The following terms are primarily from the glossary for Digital Habitats: stewarding technology for communities, by Etienne Wenger, Nancy White, and John D. Smith. The terms below are not all inclusive, but are intended to form a basis of common understanding for discussion purposes. Terms may be added or updated during the discussion on Using Social Media in Teaching and Professional Development.
Aggregation: The process of automatically gathering material from multiple websites (blogs, news sites, podcasts, etc.) and displaying them on a single web page. This is typically done by subscribing to a feed and then reading them with an aggregator, such as an RSS reader.
Aggregators: Software tools that bring together material from different sources and display them on one page. For example, a blog reader allows a user to subscribe to posts from different blogs and then read them on one page. See RSS in Plain English by the Common Craft Show:
Asynchronous interaction: Different-time communication like on a discussion list (as opposed to synchronous), “real-time” communication like a chat.). Online discussions occurring independent of time or location. Participants send or post messages to a central location, like a discussion board, where they are stored for retrieval by other participants. Examples include wikis, blogs, email.
Avatar: An icon or representation of a person in an online environment. It can be a photo in a discussion forum or a moving character in an online game or 3-D immersible environment like Second Life.
Blog: A blog (short for "weblog") is a website with commentary, news, opinions, and such, often from one person. Some blogs have multiple contributors and allow comments from readers. Comments are used for discussion, expressing other opinions, providing more information, and correcting errors. Blogs are created from programs that allow easy Web publication.
Microblogging: Sending short posts such as those found in Twitter, which are limited to 140 characters. Microblogging lets users tell each other what they are doing throughout the day, in short bursts.
Associated tools: Allows users to manage their Twitter account, such as being able to check Twitter without being logged in to one's Twitter account, share photos on Twitter, automatically feed one's blog content to Twitter, etc.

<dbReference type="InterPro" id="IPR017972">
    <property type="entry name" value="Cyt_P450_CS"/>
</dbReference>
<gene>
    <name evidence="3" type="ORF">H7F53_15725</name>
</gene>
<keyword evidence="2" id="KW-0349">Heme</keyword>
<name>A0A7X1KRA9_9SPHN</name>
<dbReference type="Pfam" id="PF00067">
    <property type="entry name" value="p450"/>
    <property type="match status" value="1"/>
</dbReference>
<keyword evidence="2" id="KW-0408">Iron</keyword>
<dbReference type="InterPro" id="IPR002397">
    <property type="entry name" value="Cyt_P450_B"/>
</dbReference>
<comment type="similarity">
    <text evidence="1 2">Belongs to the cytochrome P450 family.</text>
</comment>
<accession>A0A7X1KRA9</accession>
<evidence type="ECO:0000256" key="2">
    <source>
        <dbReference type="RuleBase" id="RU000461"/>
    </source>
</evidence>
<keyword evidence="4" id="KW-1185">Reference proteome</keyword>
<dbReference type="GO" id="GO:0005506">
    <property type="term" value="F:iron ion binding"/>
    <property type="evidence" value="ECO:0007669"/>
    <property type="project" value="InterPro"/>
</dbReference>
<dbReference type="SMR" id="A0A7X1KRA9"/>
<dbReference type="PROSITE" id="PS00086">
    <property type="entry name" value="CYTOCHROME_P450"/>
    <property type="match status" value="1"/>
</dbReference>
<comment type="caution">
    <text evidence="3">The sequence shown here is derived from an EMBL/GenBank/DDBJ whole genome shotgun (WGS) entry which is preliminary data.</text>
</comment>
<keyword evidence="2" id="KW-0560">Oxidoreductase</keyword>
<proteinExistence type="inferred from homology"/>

Photo and video sharing: Websites where users can post and tag digital photos or videos and others can find and sometimes rate and comment on them. Some sites are free and others charge members to store and share. Digital photos, music, and videos can also be shared directly between personal computers with peer-to-peer file sharing systems.
Podcasting: A method of distributing audio files, putting the control of selecting, downloading, and listening in the hands of users to listen to on MP3 devices, allowing them to experience audio events across time and distance. It differs from the traditional broadcast model which determines what gets broadcast and when.
File sharing or document sharing: Systems that allow real-time editing of documents online by several people.
Geomapping: The process of creating maps for the Web, combining places (locations) and other information from a variety of sources. Some geomaps also contain time information, such as when a storm front is predicted to be where. You can get map widgets for your website or blog.
Geotagging: The process of adding geographic tags, usually longitude and latitude, to websites, web pages, images, and other objects for which location is important. Used with geomapping.
Mashup: An application that uses elements from more than one source to create a new hybrid service. Ex: HousingMaps, a mashup of Google maps and housing information from Craigslist.
Open source software: “Generally, open source refers to a program in which the source code is available to the general public for use and/or modification from its original design free of charge, i.e., open. Open source code is typically created as a collaborative effort in which programmers improve upon the code and share the changes within the community. Open sources sprouted in the technological community as a response to proprietary software owned by corporations. Source: Webpedia, open source.